COVID cases rise and fall on campus

By Cecilia Cress and Olivia Montes
News Co-Editors

The COVID-19 pandemic continues to linger on the Washington College campus amid the first few weeks of the 2022 spring semester. 

According to the WC COVID-19 Dashboard, during the week of Jan. 31, a total of 37 positive COVID-19 test results were reported, all of them from students. The following week, on Feb. 7, that total dropped to six positive COVID-19 tests.  

“It was scary at first, since we went from zero cases to around 30,” Peer Mentor and junior Jastin Garcia-Mendoza said. “[But I thought] the College did a decent job in informing us about the case spike…[but] there is always room for improvement.”

“I’d call it a short surge,” Vice President of Student Affairs Dr. Sarah Feyerherm said. “We always worry but this appears to have subsided quickly as well, so that is good news.”

According to Dr. Feyerherm, the campus alert level remained green throughout the outbreak because, “despite the short uptick in cases, all of our other mitigation strategies kept [many individuals] from having to take more drastic action associated with the higher alert levels.”

“I think the COVID-19 pandemic impacts social life in that it’s always in the back of everyone’s head that they may have to adjust an event on the fly if there is another surge, but generally it’s a good checking mechanism to make sure we don’t forget that this virus remains highly transmissible,” Dr. Feyerherm said. 

While the number of positive COVID-19 cases has “significantly gone down” since  Feb. 4, according to the Feb. 11 CPG email, additional steps were taken to ensure the safety of the WC student body.

This included the Student Events Board postponing their in-person events and announcing that the Birthday Ball will be held on April 23 from 9 p.m. to 12 p.m. in Martha Washington Square instead of in February.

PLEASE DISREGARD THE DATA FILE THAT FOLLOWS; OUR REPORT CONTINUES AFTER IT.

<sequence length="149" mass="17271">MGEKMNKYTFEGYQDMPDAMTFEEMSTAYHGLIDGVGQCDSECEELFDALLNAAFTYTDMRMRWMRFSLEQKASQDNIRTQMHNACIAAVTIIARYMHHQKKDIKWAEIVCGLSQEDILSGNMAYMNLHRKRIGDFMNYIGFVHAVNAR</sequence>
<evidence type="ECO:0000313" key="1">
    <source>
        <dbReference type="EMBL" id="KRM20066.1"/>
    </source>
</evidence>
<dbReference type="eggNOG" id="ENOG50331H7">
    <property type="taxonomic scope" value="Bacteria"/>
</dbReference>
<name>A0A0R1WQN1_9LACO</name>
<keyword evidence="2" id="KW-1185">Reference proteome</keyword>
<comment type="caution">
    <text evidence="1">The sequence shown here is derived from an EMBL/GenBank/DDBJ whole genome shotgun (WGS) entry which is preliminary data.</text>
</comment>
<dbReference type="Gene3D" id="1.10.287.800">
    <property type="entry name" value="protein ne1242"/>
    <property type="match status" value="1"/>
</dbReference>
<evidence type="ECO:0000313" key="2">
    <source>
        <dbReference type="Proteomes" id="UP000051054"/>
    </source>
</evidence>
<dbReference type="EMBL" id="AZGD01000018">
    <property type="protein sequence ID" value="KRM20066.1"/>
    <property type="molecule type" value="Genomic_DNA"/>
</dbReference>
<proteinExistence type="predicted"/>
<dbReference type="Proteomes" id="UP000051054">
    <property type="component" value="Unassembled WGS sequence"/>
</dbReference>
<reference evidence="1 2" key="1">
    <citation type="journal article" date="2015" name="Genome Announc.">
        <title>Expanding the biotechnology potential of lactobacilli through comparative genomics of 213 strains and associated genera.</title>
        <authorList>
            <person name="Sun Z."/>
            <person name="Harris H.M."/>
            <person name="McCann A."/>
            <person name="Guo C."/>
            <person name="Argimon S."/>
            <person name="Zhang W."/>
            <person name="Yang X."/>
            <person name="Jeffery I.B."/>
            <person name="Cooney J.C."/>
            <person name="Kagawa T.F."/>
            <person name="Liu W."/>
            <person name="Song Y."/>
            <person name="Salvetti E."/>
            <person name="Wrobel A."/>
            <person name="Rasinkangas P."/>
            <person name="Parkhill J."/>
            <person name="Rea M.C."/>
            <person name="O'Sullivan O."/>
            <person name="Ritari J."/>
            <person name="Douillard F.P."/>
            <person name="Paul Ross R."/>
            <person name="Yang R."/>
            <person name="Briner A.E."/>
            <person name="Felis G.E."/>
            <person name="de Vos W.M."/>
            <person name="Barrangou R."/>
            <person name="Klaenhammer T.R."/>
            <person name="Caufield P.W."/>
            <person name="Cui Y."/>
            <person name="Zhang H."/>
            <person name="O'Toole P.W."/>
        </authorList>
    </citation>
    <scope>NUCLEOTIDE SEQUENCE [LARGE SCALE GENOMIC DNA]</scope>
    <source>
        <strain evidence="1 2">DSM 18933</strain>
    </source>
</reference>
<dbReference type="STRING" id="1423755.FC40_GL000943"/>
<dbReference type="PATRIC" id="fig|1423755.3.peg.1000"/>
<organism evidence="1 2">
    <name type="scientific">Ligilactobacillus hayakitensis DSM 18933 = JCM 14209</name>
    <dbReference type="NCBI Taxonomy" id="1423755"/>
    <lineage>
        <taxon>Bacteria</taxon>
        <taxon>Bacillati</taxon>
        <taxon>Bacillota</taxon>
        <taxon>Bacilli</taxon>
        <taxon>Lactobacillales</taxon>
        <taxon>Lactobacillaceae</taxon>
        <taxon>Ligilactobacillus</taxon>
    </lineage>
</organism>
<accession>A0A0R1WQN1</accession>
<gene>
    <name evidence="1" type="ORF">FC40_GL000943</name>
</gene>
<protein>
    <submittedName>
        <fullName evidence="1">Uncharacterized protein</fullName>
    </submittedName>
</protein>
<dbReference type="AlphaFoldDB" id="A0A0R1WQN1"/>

According to Director of Student Engagement Antoine Jordan ’12, if COVID-19 cases continue to rise on campus, SEB events will continue to be canceled, moved virtually, or pushed to a later date as a means of preventing further infections. 

“Since the case count on campus continues to decrease, I’m hoping that all events will resume in person and [the COVID-19 pandemic] won’t play too large of an impact,” Jordan said. 

As these changes continue to be made on campus, many students have expressed their thoughts on how the College has handled the recent rise in COVID-19 cases.

“Even with more than 30 cases on campus, that is just a fraction of the total student body, which I believe speaks to the effectiveness of the protocols and policies in place here on campus,” Student Government Association Secretary of Academics and senior Kyle Rufo said. “[However,] I believe one way students could be supported more is to have ample mask supplies in some academic and administrative campus buildings for access to all.”

Rufo said that masking is fundamental to slowing the spread of COVID-19 and “free, proper masks can go a long way in the fight to decrease cases on campus.”  

Other students, including freshman Camiya Johnson, feel that, in addition to improved communication between the College and the campus community, there should be further consideration and accommodations made for those who are unable to come to class.